A poet of the small gesture, Zhang Yimou moves on from his slice-of-life dramas Not One Less and Happy Times to the more broad, operatic strokes of Hero and The House of Flying Daggers. The resulting House is an astonishing work of cinematic beauty; filled with strong primary colors and evocative storybook forests of green bamboo or autumn leaves. The sound design is remarkable, staging a series of ritualistic combat scenes between policemen and assassins that are stunning in their brevity – focusing the attention on the swish of cloth, the murmur of breath, or the rush of a cool breeze.
That said, House of Flying Daggers is basically a love triangle set against the backdrop of an epic political struggle. As the Tang Dynasty wanes and the emperor drowns in incompetence and sloth, an underground movement known as the House of Flying Daggers takes action, Robin Hood style. As they rob from the rich and give to the poor, the police decide to infiltrate this underground through the capture of their sleeper agent, a blind dancer, Mei (Zhang Ziyi), hiding out at the classiest brothel in town. She is drawn out by police captains Leo (Andy Lau), a stern disciplinarian, and flirtatious pretty boy Jin (Takeshi Kaneshiro).
This leads to a series of captures and reversals where, of course, “no one is as they seem”. Before long, an undercover Jin is on the run with Mei through endless woodlands with Leo in hot pursuit. Jin’s plan is to track down the leader of the Flying Daggers, but he didn’t count on falling in love along the way. The House of Flying Daggers charts their romance through physicality; as their love grows, so does their physical contact. Touching her hand leads to the inevitable attempts at lovemaking, but can he trust someone who plays in deceit?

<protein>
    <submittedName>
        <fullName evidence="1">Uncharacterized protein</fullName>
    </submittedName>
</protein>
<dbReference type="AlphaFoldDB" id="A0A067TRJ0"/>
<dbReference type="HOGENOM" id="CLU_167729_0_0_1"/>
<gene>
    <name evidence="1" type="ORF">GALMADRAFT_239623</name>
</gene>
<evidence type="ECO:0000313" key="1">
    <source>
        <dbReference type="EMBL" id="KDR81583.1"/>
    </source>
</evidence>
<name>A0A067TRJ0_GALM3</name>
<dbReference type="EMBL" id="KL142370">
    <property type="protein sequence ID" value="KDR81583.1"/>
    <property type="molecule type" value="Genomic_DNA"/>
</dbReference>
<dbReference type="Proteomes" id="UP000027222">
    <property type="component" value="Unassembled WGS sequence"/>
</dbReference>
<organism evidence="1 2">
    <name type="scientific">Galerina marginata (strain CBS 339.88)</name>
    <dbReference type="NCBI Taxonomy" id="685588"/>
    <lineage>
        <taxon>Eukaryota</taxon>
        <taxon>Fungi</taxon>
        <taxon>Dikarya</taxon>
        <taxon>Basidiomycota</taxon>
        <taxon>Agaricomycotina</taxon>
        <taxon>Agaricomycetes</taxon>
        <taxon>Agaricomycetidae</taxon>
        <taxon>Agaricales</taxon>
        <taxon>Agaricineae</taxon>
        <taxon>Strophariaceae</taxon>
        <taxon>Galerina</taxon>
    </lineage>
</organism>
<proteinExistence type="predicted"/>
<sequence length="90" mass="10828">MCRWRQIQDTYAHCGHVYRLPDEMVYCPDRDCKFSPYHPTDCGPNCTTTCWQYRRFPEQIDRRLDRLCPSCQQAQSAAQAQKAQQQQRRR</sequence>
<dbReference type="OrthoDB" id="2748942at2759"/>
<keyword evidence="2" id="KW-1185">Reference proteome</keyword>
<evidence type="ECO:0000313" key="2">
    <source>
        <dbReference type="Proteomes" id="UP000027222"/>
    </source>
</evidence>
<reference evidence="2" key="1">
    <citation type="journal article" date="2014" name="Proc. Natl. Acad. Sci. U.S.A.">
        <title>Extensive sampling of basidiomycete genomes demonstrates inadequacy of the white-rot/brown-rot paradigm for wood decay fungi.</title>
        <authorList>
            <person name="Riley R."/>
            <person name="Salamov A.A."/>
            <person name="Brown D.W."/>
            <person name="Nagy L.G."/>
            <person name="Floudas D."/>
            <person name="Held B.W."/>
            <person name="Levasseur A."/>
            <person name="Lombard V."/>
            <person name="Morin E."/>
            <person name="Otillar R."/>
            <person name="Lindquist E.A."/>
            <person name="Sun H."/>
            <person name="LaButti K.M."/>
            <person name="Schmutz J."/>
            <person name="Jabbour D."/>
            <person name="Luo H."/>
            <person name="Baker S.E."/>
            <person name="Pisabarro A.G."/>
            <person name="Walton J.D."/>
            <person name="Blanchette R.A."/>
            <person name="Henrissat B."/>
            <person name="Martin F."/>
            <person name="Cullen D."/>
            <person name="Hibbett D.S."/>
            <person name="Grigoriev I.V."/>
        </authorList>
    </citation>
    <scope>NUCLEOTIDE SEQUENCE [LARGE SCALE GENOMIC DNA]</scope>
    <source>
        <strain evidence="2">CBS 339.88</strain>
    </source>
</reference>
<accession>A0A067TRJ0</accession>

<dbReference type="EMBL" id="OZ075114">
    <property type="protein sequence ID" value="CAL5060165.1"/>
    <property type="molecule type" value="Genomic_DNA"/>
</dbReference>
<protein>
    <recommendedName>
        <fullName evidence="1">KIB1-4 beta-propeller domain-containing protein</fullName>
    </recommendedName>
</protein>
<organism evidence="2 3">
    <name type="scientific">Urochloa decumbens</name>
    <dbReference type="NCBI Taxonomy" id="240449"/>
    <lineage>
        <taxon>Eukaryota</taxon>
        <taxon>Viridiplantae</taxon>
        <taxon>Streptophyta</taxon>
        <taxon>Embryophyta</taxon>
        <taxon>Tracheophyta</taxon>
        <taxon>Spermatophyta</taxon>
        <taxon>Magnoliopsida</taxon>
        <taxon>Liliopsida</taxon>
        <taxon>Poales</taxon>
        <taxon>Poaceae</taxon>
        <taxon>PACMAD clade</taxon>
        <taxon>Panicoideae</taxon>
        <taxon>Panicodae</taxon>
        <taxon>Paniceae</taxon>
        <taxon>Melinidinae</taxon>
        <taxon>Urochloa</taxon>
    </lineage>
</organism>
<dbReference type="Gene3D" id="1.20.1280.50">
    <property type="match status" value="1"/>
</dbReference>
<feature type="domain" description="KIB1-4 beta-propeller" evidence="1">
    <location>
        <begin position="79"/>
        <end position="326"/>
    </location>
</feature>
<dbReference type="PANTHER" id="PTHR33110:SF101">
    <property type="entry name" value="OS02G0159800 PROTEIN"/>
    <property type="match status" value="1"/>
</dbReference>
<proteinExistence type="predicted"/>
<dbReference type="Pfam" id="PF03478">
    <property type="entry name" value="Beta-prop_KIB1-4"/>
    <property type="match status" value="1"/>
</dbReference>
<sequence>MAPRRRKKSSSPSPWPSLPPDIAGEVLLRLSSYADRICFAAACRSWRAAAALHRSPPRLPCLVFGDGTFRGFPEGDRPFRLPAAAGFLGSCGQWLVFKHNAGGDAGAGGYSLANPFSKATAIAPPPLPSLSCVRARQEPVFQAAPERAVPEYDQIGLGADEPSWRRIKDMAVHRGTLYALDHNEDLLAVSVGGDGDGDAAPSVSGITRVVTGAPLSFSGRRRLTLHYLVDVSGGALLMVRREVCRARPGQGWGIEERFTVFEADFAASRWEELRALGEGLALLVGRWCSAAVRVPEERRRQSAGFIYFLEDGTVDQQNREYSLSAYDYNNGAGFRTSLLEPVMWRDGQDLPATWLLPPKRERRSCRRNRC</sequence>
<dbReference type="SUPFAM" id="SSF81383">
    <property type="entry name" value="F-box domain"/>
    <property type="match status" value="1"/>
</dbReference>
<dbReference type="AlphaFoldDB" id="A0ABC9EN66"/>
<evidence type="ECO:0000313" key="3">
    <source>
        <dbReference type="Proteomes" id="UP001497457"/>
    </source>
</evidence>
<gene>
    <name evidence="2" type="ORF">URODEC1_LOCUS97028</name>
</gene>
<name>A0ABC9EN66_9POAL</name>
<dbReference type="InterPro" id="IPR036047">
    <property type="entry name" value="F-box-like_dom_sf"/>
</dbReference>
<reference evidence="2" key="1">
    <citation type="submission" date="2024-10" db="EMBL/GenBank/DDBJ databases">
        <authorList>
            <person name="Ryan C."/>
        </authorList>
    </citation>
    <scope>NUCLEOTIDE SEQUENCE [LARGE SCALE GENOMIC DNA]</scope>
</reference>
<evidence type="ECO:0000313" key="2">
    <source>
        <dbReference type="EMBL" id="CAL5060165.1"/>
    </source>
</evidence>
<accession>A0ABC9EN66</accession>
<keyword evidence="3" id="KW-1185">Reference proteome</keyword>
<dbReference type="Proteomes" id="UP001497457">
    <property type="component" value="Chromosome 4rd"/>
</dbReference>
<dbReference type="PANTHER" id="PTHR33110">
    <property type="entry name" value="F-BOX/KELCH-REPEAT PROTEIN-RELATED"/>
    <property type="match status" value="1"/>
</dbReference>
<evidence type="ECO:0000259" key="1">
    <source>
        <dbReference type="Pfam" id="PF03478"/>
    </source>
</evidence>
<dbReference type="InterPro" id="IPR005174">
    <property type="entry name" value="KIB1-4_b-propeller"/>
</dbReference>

The love triangle brings back memories of high school crushes, unfortunately, or the instant love connection between Jack and Rose in Titanic. It’s admittedly corny, though Zhang Yimou plays it completely straight. That’s not what’s so good about House of Flying Daggers (in fact, ending a movie so boldly operatic with two guys fighting over a girl feels somehow underwhelming). This film offers one big set piece after the next: impeccably choreographed tests of swordplay; fights set against the backdrop of fall transforming into winter mid-scene; dodging arrows and stopping swords with one’s fingertip. Plenty of moments send the audience into a state of awe, or artistic arrest. It’s enough to momentarily make you forget that the movie is about as substantial as that summer fling you had before college. It’s a grand adventure told with beauty, charm, and cinematic grace.
Aka Shi mian mai fu. Reviewed as part of the 2004 New York Film Festival.
Review by Jeremiah Kipp © 2004 filmcritic.com